Monsanto giving up in Europe


Monsanto “announced Thursday that it was withdrawing eight of its nine applications in the European Union to allow it to grow genetically modified crops there.”

They blame “political obstructionism” for Europe’s delay in approving their applications to grow GMO crops.

Currently there is only one strand of corn allowed to grow in Europe and 6 countries in Europe ban the cultivation of GM crops.

Monsanto says they plan to focus on conventional crops in Europe, instead of GM crops.

Read more:

Image from:

What do YOU think? Take our poll!

Hawaii Pushes for Labeling


For decades, GMO corporations have been growing and testing GM crops in Hawaii. The copious amounts of sunshine and rainfall in its year-round growing climate, in addition to its isolation, make it an ideal place to grow GM crops. However, Hawaiian’s are now concerned about the health and environmental impacts of pesticide use that comes with cultivating GM crops, and are pushing for regulating GMOs.

Hawaii County Bill 79, would “prohibit the propagation, cultivation, raising, growing, sale and distribution of transgenic organisms” on the island of Hawaii, aka the Big Island. The bill will be debated at a hearing today of the county council’s public safety committee.

And Kauai County Council Bill 2491, introduced last week, would impose a moratorium on the experimental use and commercial production of GMOs until an environmental impact study is completed. The legislation would also create new permitting requirements and procedures for growing such crops after the study is complete, including rules on the use of chemicals.”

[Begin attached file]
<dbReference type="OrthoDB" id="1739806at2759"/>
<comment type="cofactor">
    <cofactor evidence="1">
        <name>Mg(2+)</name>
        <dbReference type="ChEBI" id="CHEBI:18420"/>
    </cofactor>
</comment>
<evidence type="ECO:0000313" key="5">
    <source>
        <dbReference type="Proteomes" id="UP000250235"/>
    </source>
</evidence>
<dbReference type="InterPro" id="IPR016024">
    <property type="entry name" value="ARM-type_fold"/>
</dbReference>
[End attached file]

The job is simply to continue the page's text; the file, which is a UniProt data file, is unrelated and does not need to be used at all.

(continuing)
Read the original story here.


Image from

GMOs in Uganda: More Beneficial?


Recently, Uganda has been considering a bill to allow GM crops. Because roughly 80% of Ugandans grow at least part of their own food, GM crops could benefit them more than your average American, who rely entirely on the supermarket.

Bananas are an essential food for Ugandans – even more important that wheat. In some regions, for the past decade, bacterial wilt disease has cut banana yields by 30% to 50%. There are no chemicals or pesticides to end the disease either. However, at the National Agricultural Research Organization in Uganda, scientists put a pepper gene into the plant and made a banana that is resistant to the bacteria. They want to give away the GM banana for free to millions of Ugandans, but currently it is not legal to grow GMOs in Uganda. Until the government passes a GMO law, this crop can’t be utilized.

There is also a virus-resistant cassava, which is a starchy tuber crop that is resistant to drought, poor soils and climate change. The hardiness of this crop makes it important in protecting families from famine.

Bananas and cassava can grow from clippings, so there is little worry about private corporations controlling seed supplies for them. But there is more worry about other GM crops that do have seeds because that would give power to someone to control the seeds. Raised prices, if a company owned GM seeds, are not something farmers can afford. There are also worries about introducing the use of pesticides (since many grow organically) affecting other populations (like bees and fish).